The cove is home to over 1,000 pairs of Gentoo penguins, as well as having a small colony of King penguins. Bluff Cove, FalklandsThe sun was out and it was a beautiful day, except the wind was blowing a bloody gale, which made it – well, let’s say “uncomfortable.” We had an hour to wander on our own before returning to the ship, but we were encouraged to visit the Sea Cabbage CafĂ©, which was hidden from view behind a grass-bank facing a beautiful sandy beach. Unbelievable, is all I can think to say. The lady, who runs this little hideaway for tourists, had filled the little kitchen with an outlandish offering of cookies, cakes and pastries, all of which were prepared by her. Bluff Cove, FalklandsToday she has a number of volunteers to help serve coffee and tea, and all of this is complimentary and part of the tour. Lisa and I enjoyed our respite from the wind, while enjoying some truly delicious treats. All the while, we could look out the window to watch the constant stream of penguins walking to and from the surf. It was all rather magical. Then of course we had to undergo that hellacious ride back into town, but it was all really well done and everyone had a wonderful time. Once back in town, we took a few minutes to visit the Cathedral in front of which is a “one of a kind” archway made from the jaw bones of blue whales. Stanley, FalklandsThe Anglican Cathedral is the southernmost Cathedral in the world.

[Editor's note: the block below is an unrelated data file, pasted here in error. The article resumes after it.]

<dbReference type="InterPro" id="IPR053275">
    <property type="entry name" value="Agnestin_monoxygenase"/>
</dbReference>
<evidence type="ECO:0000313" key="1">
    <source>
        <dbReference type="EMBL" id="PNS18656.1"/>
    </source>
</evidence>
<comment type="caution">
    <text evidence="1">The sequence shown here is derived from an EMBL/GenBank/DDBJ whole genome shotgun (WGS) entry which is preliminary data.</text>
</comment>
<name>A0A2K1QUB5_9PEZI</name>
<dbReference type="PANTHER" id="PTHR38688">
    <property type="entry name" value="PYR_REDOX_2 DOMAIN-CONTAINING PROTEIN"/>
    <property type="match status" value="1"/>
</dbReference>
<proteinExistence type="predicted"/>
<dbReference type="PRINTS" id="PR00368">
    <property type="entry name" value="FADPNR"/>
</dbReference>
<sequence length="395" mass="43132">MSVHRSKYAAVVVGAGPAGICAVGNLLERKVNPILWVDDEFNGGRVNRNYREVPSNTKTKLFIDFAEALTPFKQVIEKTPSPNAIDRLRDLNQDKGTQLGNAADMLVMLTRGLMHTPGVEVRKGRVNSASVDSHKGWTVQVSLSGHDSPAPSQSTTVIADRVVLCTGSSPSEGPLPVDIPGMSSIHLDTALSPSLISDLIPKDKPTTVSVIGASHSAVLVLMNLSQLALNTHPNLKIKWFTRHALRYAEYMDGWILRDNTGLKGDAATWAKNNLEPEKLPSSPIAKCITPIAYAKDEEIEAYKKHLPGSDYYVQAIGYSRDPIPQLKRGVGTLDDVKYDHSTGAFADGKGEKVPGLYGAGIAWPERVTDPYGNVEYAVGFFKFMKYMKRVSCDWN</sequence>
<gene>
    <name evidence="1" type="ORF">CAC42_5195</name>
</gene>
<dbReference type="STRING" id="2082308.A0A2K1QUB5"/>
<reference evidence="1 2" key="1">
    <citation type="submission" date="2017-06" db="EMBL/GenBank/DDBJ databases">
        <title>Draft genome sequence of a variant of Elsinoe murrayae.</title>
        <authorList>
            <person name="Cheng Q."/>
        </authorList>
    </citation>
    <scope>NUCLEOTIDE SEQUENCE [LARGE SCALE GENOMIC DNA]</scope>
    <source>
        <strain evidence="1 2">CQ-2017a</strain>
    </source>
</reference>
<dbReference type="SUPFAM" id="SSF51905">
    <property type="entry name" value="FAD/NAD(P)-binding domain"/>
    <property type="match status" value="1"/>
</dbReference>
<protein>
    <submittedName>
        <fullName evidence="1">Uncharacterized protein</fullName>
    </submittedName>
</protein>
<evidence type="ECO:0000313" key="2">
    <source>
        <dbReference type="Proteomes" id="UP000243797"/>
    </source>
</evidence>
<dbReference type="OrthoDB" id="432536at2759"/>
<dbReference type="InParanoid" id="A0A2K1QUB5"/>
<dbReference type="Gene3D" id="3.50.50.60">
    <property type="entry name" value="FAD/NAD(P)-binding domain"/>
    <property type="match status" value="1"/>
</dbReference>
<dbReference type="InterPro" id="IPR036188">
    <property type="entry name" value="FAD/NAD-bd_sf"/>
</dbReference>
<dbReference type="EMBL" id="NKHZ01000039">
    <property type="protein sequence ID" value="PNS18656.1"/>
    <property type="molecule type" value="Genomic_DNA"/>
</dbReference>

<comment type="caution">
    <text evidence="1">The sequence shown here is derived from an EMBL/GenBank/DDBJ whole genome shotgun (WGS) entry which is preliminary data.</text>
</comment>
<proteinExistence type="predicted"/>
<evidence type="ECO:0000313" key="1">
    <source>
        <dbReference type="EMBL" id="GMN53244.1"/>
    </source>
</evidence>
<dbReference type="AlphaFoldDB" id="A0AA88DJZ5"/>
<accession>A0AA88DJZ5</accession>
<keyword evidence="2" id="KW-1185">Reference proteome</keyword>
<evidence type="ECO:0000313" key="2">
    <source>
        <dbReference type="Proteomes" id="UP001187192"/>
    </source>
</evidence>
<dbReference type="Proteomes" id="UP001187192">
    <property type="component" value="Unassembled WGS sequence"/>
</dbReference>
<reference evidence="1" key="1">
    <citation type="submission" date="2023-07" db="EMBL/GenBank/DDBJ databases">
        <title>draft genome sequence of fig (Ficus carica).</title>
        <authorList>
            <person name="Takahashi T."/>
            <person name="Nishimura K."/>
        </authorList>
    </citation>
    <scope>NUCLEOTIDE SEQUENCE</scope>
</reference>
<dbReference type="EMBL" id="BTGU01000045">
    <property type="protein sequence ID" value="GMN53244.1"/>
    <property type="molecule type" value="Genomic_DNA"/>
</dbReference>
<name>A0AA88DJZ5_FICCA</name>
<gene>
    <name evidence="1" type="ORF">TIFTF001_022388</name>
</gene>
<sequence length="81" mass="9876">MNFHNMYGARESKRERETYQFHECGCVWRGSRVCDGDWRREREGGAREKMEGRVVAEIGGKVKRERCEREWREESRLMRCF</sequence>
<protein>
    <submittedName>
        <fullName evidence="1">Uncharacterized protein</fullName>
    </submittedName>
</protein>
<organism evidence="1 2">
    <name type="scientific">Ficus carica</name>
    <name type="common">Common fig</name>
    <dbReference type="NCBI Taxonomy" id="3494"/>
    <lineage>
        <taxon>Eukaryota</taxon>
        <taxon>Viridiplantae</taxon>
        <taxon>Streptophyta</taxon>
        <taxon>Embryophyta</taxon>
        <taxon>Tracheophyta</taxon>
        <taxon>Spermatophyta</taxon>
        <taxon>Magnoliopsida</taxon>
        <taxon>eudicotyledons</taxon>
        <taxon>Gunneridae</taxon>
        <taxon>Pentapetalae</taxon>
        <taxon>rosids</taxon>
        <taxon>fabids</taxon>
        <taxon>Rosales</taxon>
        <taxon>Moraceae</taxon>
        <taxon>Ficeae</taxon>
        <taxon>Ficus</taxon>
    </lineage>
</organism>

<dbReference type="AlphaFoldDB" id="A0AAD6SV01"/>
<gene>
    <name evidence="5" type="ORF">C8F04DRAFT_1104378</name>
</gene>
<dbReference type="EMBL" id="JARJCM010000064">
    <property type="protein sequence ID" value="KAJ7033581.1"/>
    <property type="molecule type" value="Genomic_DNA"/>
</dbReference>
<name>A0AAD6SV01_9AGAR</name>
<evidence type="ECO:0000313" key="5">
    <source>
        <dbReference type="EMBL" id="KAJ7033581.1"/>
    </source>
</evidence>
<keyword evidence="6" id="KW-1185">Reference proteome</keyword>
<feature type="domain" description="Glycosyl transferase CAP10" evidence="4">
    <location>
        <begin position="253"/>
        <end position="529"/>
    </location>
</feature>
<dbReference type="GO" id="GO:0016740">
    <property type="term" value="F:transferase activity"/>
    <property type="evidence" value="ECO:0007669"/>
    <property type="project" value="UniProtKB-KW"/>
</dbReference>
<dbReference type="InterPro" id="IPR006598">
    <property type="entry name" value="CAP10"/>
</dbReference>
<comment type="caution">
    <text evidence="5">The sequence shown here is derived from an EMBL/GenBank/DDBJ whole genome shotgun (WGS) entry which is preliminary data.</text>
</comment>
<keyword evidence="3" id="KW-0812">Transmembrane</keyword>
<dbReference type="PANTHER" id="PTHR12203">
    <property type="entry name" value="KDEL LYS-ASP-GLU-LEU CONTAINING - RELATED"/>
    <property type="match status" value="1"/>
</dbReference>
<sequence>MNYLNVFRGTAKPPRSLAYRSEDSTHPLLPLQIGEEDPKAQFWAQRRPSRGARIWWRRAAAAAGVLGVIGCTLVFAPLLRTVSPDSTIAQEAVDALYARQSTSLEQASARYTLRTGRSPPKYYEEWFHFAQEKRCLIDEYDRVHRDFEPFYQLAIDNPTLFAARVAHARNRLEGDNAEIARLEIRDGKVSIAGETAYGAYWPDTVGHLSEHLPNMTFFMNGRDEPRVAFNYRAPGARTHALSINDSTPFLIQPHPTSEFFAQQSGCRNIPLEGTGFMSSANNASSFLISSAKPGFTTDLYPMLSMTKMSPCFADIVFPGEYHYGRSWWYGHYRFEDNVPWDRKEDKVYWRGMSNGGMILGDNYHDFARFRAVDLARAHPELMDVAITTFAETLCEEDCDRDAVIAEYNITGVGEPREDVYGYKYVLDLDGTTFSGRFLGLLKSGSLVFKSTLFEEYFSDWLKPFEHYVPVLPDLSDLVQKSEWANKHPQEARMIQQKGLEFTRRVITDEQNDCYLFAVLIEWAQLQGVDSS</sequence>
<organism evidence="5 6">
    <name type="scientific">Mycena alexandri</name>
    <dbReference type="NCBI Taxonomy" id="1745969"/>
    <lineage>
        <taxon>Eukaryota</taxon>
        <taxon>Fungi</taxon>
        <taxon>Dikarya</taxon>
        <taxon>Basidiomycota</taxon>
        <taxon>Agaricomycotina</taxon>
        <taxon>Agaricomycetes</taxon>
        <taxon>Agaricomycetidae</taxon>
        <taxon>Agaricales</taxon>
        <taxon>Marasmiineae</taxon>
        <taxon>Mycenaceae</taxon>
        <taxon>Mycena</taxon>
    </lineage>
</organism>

Yesterday we departed Stanley around 1:30, and headed east towards the South Georgia Islands. Unbelievably the sky was blue and without clouds. The seas calm and we are having a wonderful time – it would be nice if this weather holds, but since we are heading into some of the roughest waters in the world, I suspect that the fun is yet to come.